9. Calculate the Alternative 1 Net Present Value for a discount rate of 3 percent.
10. Comment on the difference between the Alternative 1 Net Present Values calculated with
discount rates of 7 percent and 3 percent.
11. Calculate the Net Present Value for Alternative 2 for a discount rate of 7 percent.
Bunker Hill Community College
Prof. Jacobs
Spring 2019
Intro to Engg
ENR-101
12. Which alternative is preferable based on the equivalence method of comparing alternatives for
a discount rate of 7 percent?
Alternatives using Rate of Return Method
13. Calculate the Net Present Value for Alternative 1 for discount rates of 3, 4, 5, 6, 7, 8, 9, 10, 11,
12, and 13 percent. You can do this in one of two ways. In the first, use Excel’s built-in NPV
function (i.e. “=NPV(B22,C\$9,C\$10)” where cell B22 contains the interest rate and C\$9 and C\$10
contains the cash flow for years 0 and 1). Alternatively, you may calculate P/A and P/G as you
did above and then multiplying these factor values times the components of the cash flow.
14. Create a chart of the Alternative 1 Net Present Value versus the discount rate.
15. What is the Internal Rate of Return of Alternative 1? (See definition for internal rate of return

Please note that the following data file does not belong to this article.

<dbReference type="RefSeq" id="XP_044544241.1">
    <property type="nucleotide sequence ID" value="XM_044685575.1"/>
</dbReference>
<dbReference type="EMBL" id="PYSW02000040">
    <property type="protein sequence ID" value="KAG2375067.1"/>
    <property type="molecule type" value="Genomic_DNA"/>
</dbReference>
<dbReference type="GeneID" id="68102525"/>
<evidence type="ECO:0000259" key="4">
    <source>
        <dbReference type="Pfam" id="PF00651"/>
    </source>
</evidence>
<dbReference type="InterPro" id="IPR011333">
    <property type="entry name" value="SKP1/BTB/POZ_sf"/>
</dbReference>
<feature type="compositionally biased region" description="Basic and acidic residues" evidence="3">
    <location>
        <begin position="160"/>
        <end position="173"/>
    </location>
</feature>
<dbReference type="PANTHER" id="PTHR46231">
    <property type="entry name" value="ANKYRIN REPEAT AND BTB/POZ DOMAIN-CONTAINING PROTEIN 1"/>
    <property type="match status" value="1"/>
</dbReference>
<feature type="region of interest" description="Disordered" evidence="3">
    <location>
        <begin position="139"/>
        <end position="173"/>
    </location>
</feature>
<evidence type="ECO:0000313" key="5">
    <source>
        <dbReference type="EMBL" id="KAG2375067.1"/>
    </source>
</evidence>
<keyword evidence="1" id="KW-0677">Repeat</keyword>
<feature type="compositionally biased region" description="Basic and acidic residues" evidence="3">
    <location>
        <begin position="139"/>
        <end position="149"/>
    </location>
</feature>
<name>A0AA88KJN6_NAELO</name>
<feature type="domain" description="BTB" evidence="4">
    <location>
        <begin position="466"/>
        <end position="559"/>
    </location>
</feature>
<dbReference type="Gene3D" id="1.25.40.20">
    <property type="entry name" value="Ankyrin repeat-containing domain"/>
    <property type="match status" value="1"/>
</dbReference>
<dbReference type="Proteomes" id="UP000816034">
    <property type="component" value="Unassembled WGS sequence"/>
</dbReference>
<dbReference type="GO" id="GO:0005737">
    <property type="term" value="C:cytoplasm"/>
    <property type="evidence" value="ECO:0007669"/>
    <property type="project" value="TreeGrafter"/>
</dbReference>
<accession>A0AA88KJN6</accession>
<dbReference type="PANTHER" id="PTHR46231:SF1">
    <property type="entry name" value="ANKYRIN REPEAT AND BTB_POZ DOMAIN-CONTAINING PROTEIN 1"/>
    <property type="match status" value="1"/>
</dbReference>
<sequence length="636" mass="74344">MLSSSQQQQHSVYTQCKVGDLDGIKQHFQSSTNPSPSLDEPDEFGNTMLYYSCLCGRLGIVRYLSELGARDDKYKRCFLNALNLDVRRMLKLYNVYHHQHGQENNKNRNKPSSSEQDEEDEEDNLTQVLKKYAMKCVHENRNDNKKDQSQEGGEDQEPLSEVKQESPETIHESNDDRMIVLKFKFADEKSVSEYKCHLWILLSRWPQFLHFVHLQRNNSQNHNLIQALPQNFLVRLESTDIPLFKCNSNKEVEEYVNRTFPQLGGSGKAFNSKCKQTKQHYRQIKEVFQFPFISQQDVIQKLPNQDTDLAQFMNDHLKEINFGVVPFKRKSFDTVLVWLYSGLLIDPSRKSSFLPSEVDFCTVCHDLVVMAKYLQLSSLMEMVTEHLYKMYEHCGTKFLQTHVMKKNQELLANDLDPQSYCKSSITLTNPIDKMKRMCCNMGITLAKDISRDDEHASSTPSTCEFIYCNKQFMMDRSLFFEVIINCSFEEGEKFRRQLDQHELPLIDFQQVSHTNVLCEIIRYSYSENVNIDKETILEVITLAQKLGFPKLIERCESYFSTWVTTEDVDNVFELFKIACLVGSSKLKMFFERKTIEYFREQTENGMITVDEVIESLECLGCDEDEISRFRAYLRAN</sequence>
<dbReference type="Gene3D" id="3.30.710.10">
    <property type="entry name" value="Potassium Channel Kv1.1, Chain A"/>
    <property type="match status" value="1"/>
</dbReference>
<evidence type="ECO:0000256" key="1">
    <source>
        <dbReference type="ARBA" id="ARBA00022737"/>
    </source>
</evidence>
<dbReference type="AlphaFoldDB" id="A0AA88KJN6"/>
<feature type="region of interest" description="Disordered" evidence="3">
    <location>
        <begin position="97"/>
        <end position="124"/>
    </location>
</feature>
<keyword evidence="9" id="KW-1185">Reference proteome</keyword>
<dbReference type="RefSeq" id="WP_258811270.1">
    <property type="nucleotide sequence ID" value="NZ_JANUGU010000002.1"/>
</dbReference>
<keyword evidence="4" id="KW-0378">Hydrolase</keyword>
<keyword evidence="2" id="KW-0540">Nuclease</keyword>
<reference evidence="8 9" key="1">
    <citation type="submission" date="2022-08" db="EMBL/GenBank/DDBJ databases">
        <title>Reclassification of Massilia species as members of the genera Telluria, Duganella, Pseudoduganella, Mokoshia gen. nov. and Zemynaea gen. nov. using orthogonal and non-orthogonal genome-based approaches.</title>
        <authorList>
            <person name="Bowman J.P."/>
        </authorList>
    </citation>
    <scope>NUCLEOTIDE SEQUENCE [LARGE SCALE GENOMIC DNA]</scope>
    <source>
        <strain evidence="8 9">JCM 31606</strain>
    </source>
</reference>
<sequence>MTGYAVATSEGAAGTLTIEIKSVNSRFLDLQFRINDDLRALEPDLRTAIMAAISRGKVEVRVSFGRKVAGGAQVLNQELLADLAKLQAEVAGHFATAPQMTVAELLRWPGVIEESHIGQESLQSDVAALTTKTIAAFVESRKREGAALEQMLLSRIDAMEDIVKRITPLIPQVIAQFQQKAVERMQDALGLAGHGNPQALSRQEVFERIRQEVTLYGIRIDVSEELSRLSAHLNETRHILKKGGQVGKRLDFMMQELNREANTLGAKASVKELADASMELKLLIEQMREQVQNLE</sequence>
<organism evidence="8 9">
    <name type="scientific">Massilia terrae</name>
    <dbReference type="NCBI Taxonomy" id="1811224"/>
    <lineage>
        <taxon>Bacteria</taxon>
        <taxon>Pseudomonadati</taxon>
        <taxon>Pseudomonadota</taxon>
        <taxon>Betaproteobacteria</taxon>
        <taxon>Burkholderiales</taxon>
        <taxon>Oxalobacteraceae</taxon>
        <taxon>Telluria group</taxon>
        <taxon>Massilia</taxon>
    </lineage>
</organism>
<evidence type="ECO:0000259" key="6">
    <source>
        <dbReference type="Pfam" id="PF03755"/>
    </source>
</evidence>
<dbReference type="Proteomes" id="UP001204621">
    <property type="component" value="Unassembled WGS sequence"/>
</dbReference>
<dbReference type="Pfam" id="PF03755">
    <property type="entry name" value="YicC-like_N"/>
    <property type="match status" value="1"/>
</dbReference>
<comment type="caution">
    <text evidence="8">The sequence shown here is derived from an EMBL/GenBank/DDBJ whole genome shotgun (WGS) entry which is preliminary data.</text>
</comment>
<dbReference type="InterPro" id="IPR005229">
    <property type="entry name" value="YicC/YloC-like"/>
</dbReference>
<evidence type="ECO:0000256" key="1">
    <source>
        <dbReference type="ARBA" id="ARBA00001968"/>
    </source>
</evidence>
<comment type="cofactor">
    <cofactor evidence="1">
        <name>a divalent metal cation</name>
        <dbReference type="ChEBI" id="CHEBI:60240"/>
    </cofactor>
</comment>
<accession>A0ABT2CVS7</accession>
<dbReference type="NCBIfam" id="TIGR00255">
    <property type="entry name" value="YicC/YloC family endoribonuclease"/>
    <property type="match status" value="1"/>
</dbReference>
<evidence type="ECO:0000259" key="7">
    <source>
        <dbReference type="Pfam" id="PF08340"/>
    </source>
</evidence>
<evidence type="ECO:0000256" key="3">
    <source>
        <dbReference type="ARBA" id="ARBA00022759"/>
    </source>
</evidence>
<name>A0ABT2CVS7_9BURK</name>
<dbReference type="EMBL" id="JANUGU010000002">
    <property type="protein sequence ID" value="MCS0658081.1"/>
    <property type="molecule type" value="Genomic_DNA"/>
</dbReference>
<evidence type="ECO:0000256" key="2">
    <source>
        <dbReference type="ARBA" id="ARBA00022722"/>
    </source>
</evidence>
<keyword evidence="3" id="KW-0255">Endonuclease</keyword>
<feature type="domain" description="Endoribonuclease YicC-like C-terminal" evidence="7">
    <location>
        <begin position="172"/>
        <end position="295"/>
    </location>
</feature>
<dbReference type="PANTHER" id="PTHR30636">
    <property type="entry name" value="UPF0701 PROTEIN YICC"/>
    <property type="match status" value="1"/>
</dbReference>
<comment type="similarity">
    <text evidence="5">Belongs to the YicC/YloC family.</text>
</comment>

above and in lecture notes.)
16. Is Alternative 1 an acceptable project given a discount rate of 7 percent?
17. Calculate the Net Present Value for Alternative 2 for the same range of discount values and
create a chart showing the Net Present Value versus the discount value.
18. What is the Internal Rate of Return of Alternative 2?
19. Can you determine which alternative is preferable based on the calculated rates of return? Why
or why not?
20. Tabulate the incremental costs and benefits between design Alternatives 1 and 2.
21. Calculate the internal rate of return based on the incremental costs/benefits between design
Alternatives 1 and 2. (Use the same method as you did for Alternatives 1 and 2.)
22. What is the preferred design alternative, presuming a discount rate of 7 percent?
Bunker Hill Community College
Prof. Jacobs
Spring 2019
Intro to Engg
ENR-101